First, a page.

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I have been in several different companies, and they have the same approach to their backlog: their backlog is a junkyard of ideas, thoughts, problems, and discussions that happened a long time ago. Someone, diligently cataloged those ideas, reviewed them, possibly, but it never left the depths of the unprioritized wasteland that is their backlog. Is this a problem? Possibly. It depends on the problems you are having.

An archaic and overwhelming backlog can mean a few things.

1. No one is Saying No

One cause of an unwieldly backlog of past ideas is an uncontrolled funnel. Gathering feedback and ideas is a great thing in the world of software development (well, even in general). However, what are you measuring that feedback against? Does that feedback line up with your product’s vision? If so, then that may be a springboard for some great features that will end up moving the product forward. If not, are users aware of what your vision is for the product? Do you have someone actively monitoring that funnel and pruning back the ideas so that the ideas that have a certain value are held in there. The backlog should be a treasure trove of great ideas and possible direction that you can take the product instead of a mess of incoherent ideas and one-off work. Someone has got to say no and why to ideas. Otherwise, things that don’t matter will fill your backlog with noise. Software can solve problems, but it isn’t meant to solve everyone’s problems. Sometimes, there are other avenues to solve things. If you have someone attentive to the funnel, are they exploring those options to find where leverage with technology make sense and where manual improvements can provide more value.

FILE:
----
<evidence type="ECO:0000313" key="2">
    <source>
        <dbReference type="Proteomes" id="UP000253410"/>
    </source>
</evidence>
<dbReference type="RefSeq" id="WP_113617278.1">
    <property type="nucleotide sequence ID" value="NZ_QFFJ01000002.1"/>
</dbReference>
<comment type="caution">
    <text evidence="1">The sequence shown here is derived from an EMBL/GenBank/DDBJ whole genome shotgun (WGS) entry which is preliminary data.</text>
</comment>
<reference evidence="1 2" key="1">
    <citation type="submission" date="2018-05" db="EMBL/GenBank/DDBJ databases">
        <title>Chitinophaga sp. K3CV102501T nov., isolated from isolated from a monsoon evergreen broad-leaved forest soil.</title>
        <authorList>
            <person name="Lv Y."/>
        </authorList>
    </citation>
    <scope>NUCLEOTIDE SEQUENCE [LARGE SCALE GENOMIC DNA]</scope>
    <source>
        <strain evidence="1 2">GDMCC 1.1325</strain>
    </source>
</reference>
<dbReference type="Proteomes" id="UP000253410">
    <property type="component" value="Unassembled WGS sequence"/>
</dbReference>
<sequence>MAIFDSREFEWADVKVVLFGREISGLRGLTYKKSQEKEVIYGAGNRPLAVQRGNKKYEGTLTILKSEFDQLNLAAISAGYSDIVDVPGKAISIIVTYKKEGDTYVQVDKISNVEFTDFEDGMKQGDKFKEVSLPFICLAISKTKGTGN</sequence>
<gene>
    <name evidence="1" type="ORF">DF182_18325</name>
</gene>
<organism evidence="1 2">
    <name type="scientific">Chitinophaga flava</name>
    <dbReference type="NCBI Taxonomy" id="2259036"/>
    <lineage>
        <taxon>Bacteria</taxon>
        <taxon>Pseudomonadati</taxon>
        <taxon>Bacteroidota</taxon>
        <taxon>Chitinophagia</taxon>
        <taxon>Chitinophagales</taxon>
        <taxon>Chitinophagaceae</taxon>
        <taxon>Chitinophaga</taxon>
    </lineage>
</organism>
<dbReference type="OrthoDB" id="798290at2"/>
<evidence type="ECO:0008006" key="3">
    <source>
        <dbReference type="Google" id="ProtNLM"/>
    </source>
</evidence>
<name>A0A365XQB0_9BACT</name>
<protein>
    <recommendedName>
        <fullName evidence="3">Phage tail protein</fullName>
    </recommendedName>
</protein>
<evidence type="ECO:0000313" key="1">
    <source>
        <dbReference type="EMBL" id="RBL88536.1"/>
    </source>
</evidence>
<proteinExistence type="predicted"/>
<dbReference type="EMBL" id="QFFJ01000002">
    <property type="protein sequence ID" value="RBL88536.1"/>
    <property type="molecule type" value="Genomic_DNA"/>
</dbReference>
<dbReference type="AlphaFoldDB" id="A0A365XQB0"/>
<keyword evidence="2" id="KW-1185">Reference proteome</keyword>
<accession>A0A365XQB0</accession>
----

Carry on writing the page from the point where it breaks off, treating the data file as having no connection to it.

The Fix

Have someone say no and filter out the feedback. But do it in a way that you share the vision and objectives of the program with that person giving feedback. If you can get them aligned with that vision, feedback will align with that goal or vision and would inherently hold more value.

2. A lack of direction or Focus

This is somewhat related to the first reason that a backlog may be overwhelmingly large; being unclear about the priorities of a company leads to work item sprawl. The better your value stream is defined and understood, the better your discovery work can be focused on delivering solutions to that value stream. The work leveraging technology has to be in line with delivering meaningful solutions to that value stream. If those strategically setting the direction of the company don’t agree on that value stream, or even do not understand what the value stream is, it will lead to various paths and turns for discovery. With that directionless discovery comes a backlog of conversations, placeholders that never become a meaningful set of work for development teams.

The Fix

Be clear on what your value stream is in your business. The company exists to solve a problem. The solution to that problem is your value proposition. The delivery of that proposition is your value stream. You can make that delivery more efficient, more valuable to your end users by leveraging technology in a focused manner to iterate on that delivery or solution. When you are adding items to optimize that value stream, you need to have a baseline of what that change may do in the overall system and the investment required for that change. Not understanding your value stream leads you to a backlog that lacks focus.

Not all changes are good; some may even reduce the value of your solution. There needs to be an understanding of that value stream followed up by focus on delivering those features that contributes to that stream in the greatest way possible. If you want to kill your team, then give them busy-work or features that will not make an impact on the company.